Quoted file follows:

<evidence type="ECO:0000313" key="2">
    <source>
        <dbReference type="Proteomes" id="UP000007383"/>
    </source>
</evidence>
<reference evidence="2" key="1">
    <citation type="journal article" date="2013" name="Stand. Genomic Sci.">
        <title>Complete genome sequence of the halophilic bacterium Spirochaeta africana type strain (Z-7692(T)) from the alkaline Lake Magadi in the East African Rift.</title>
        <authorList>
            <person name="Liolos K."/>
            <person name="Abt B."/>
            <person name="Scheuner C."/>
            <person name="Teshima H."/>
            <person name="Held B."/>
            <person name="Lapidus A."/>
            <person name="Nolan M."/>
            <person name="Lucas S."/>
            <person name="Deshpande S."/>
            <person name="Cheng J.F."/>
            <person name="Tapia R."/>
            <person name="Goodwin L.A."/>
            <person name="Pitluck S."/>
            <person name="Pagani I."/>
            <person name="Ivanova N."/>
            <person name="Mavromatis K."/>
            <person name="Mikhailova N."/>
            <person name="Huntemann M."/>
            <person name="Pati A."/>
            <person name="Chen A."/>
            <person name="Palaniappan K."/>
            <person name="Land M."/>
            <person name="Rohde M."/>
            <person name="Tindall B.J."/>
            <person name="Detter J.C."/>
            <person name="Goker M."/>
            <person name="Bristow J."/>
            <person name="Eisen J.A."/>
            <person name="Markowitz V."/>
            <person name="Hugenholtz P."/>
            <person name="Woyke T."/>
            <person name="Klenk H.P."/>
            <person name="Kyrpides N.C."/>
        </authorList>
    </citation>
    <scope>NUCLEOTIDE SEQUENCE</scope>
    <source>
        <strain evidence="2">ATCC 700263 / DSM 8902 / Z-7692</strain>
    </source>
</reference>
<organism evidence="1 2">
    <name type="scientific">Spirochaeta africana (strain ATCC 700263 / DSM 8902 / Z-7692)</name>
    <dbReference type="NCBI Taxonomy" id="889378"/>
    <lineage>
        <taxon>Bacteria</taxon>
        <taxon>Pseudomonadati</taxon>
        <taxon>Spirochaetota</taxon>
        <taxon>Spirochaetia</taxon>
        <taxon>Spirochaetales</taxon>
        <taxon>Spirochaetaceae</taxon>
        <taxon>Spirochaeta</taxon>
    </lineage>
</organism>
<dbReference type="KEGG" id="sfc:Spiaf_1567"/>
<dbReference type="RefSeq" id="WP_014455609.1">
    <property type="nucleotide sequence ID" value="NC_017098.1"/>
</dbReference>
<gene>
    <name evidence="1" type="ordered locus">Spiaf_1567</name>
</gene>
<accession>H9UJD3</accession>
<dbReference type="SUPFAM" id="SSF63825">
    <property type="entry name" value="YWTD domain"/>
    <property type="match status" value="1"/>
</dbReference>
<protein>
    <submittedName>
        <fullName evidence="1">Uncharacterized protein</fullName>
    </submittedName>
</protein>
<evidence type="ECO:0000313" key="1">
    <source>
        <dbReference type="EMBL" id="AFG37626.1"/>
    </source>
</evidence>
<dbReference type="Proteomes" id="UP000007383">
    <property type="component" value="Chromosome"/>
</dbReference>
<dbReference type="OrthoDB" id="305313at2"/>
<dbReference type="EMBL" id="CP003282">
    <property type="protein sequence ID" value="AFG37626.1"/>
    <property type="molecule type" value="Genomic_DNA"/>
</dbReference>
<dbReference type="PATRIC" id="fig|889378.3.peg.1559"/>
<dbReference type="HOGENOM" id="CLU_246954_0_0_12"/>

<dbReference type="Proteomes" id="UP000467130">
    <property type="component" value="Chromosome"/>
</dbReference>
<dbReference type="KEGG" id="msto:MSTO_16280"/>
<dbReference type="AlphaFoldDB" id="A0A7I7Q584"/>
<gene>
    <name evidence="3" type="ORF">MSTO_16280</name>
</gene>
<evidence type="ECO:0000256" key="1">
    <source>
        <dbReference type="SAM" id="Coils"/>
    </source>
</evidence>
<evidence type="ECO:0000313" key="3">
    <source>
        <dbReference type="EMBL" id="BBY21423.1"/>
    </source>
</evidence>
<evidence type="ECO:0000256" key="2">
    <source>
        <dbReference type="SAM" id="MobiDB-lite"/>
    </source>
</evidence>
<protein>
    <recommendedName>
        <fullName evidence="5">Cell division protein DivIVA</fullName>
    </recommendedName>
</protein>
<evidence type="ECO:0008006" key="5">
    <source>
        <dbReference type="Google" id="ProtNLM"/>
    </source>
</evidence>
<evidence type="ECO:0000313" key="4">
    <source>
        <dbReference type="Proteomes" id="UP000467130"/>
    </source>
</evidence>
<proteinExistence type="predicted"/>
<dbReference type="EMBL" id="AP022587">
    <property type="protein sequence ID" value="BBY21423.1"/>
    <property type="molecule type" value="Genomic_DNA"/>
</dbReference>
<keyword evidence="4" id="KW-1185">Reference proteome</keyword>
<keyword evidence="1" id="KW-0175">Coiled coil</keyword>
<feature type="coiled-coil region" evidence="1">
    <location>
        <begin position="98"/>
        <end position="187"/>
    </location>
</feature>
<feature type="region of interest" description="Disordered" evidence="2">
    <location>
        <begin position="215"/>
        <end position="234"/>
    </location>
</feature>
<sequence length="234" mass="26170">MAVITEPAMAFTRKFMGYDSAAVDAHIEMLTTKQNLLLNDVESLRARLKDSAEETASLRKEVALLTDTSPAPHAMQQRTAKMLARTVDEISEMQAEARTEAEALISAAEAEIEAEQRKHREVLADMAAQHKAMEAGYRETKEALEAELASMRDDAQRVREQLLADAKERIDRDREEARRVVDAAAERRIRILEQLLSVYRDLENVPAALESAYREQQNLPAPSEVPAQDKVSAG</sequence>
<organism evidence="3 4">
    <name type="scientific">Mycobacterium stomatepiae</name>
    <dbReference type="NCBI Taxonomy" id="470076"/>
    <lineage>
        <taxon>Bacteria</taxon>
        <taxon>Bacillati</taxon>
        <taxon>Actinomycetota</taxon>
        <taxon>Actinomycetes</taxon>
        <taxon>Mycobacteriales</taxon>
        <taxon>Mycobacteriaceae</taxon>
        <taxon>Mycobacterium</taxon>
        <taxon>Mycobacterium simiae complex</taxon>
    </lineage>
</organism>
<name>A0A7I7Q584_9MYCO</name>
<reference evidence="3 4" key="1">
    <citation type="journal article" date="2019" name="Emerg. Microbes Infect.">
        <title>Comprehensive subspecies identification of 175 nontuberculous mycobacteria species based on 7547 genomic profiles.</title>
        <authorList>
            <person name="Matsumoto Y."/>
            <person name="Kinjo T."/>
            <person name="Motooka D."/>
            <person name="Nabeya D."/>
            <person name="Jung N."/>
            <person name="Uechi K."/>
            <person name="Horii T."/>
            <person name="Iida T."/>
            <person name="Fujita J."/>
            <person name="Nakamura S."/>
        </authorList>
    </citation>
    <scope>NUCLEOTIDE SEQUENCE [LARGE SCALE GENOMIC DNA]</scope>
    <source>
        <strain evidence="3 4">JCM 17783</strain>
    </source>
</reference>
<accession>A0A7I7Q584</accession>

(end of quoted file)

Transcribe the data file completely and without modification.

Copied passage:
<evidence type="ECO:0000313" key="2">
    <source>
        <dbReference type="Proteomes" id="UP000007383"/>
    </source>
</evidence>
<reference evidence="2" key="1">
    <citation type="journal article" date="2013" name="Stand. Genomic Sci.">
        <title>Complete genome sequence of the halophilic bacterium Spirochaeta africana type strain (Z-7692(T)) from the alkaline Lake Magadi in the East African Rift.</title>
        <authorList>
            <person name="Liolos K."/>
            <person name="Abt B."/>
            <person name="Scheuner C."/>
            <person name="Teshima H."/>
            <person name="Held B."/>
            <person name="Lapidus A."/>
            <person name="Nolan M."/>
            <person name="Lucas S."/>
            <person name="Deshpande S."/>
            <person name="Cheng J.F."/>
            <person name="Tapia R."/>
            <person name="Goodwin L.A."/>
            <person name="Pitluck S."/>
            <person name="Pagani I."/>
            <person name="Ivanova N."/>
            <person name="Mavromatis K."/>
            <person name="Mikhailova N."/>
            <person name="Huntemann M."/>
            <person name="Pati A."/>
            <person name="Chen A."/>
            <person name="Palaniappan K."/>
            <person name="Land M."/>
            <person name="Rohde M."/>
            <person name="Tindall B.J."/>
            <person name="Detter J.C."/>
            <person name="Goker M."/>
            <person name="Bristow J."/>
            <person name="Eisen J.A."/>
            <person name="Markowitz V."/>
            <person name="Hugenholtz P."/>
            <person name="Woyke T."/>
            <person name="Klenk H.P."/>
            <person name="Kyrpides N.C."/>
        </authorList>
    </citation>
    <scope>NUCLEOTIDE SEQUENCE</scope>
    <source>
        <strain evidence="2">ATCC 700263 / DSM 8902 / Z-7692</strain>
    </source>
</reference>
<organism evidence="1 2">
    <name type="scientific">Spirochaeta africana (strain ATCC 700263 / DSM 8902 / Z-7692)</name>
    <dbReference type="NCBI Taxonomy" id="889378"/>
    <lineage>
        <taxon>Bacteria</taxon>
        <taxon>Pseudomonadati</taxon>
        <taxon>Spirochaetota</taxon>
        <taxon>Spirochaetia</taxon>
        <taxon>Spirochaetales</taxon>
        <taxon>Spirochaetaceae</taxon>
        <taxon>Spirochaeta</taxon>
    </lineage>
</organism>
<dbReference type="KEGG" id="sfc:Spiaf_1567"/>
<dbReference type="RefSeq" id="WP_014455609.1">
    <property type="nucleotide sequence ID" value="NC_017098.1"/>
</dbReference>
<gene>
    <name evidence="1" type="ordered locus">Spiaf_1567</name>
</gene>
<accession>H9UJD3</accession>
<dbReference type="SUPFAM" id="SSF63825">
    <property type="entry name" value="YWTD domain"/>
    <property type="match status" value="1"/>
</dbReference>
<protein>
    <submittedName>
        <fullName evidence="1">Uncharacterized protein</fullName>
    </submittedName>
</protein>
<evidence type="ECO:0000313" key="1">
    <source>
        <dbReference type="EMBL" id="AFG37626.1"/>
    </source>
</evidence>
<dbReference type="Proteomes" id="UP000007383">
    <property type="component" value="Chromosome"/>
</dbReference>
<dbReference type="OrthoDB" id="305313at2"/>
<dbReference type="EMBL" id="CP003282">
    <property type="protein sequence ID" value="AFG37626.1"/>
    <property type="molecule type" value="Genomic_DNA"/>
</dbReference>
<dbReference type="PATRIC" id="fig|889378.3.peg.1559"/>
<dbReference type="HOGENOM" id="CLU_246954_0_0_12"/>

<dbReference type="Proteomes" id="UP000467130">
    <property type="component" value="Chromosome"/>
</dbReference>
<dbReference type="KEGG" id="msto:MSTO_16280"/>
<dbReference type="AlphaFoldDB" id="A0A7I7Q584"/>
<gene>
    <name evidence="3" type="ORF">MSTO_16280</name>
</gene>
<evidence type="ECO:0000256" key="1">
    <source>
        <dbReference type="SAM" id="Coils"/>
    </source>
</evidence>
<evidence type="ECO:0000313" key="3">
    <source>
        <dbReference type="EMBL" id="BBY21423.1"/>
    </source>
</evidence>
<evidence type="ECO:0000256" key="2">
    <source>
        <dbReference type="SAM" id="MobiDB-lite"/>
    </source>
</evidence>
<protein>
    <recommendedName>
        <fullName evidence="5">Cell division protein DivIVA</fullName>
    </recommendedName>
</protein>
<evidence type="ECO:0008006" key="5">
    <source>
        <dbReference type="Google" id="ProtNLM"/>
    </source>
</evidence>
<evidence type="ECO:0000313" key="4">
    <source>
        <dbReference type="Proteomes" id="UP000467130"/>
    </source>
</evidence>
<proteinExistence type="predicted"/>
<dbReference type="EMBL" id="AP022587">
    <property type="protein sequence ID" value="BBY21423.1"/>
    <property type="molecule type" value="Genomic_DNA"/>
</dbReference>
<keyword evidence="4" id="KW-1185">Reference proteome</keyword>
<keyword evidence="1" id="KW-0175">Coiled coil</keyword>
<feature type="coiled-coil region" evidence="1">
    <location>
        <begin position="98"/>
        <end position="187"/>
    </location>
</feature>
<feature type="region of interest" description="Disordered" evidence="2">
    <location>
        <begin position="215"/>
        <end position="234"/>
    </location>
</feature>
<sequence length="234" mass="26170">MAVITEPAMAFTRKFMGYDSAAVDAHIEMLTTKQNLLLNDVESLRARLKDSAEETASLRKEVALLTDTSPAPHAMQQRTAKMLARTVDEISEMQAEARTEAEALISAAEAEIEAEQRKHREVLADMAAQHKAMEAGYRETKEALEAELASMRDDAQRVREQLLADAKERIDRDREEARRVVDAAAERRIRILEQLLSVYRDLENVPAALESAYREQQNLPAPSEVPAQDKVSAG</sequence>
<organism evidence="3 4">
    <name type="scientific">Mycobacterium stomatepiae</name>
    <dbReference type="NCBI Taxonomy" id="470076"/>
    <lineage>
        <taxon>Bacteria</taxon>
        <taxon>Bacillati</taxon>
        <taxon>Actinomycetota</taxon>
        <taxon>Actinomycetes</taxon>
        <taxon>Mycobacteriales</taxon>
        <taxon>Mycobacteriaceae</taxon>
        <taxon>Mycobacterium</taxon>
        <taxon>Mycobacterium simiae complex</taxon>
    </lineage>
</organism>
<name>A0A7I7Q584_9MYCO</name>
<reference evidence="3 4" key="1">
    <citation type="journal article" date="2019" name="Emerg. Microbes Infect.">
        <title>Comprehensive subspecies identification of 175 nontuberculous mycobacteria species based on 7547 genomic profiles.</title>
        <authorList>
            <person name="Matsumoto Y."/>
            <person name="Kinjo T."/>
            <person name="Motooka D."/>
            <person name="Nabeya D."/>
            <person name="Jung N."/>
            <person name="Uechi K."/>
            <person name="Horii T."/>
            <person name="Iida T."/>
            <person name="Fujita J."/>
            <person name="Nakamura S."/>
        </authorList>
    </citation>
    <scope>NUCLEOTIDE SEQUENCE [LARGE SCALE GENOMIC DNA]</scope>
    <source>
        <strain evidence="3 4">JCM 17783</strain>
    </source>
</reference>
<accession>A0A7I7Q584</accession>